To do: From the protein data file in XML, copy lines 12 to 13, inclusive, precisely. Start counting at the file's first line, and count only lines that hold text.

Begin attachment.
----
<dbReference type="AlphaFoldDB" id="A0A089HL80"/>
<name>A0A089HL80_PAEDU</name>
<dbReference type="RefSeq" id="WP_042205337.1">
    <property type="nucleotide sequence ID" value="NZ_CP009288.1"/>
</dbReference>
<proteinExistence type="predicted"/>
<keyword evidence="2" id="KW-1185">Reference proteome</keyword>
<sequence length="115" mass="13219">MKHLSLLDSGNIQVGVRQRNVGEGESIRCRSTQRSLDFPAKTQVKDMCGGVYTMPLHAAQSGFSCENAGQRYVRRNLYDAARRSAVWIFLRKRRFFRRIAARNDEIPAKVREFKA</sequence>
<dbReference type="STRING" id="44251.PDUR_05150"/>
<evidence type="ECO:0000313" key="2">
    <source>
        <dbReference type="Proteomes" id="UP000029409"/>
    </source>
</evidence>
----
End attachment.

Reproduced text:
        <dbReference type="Proteomes" id="UP000029409"/>
    </source>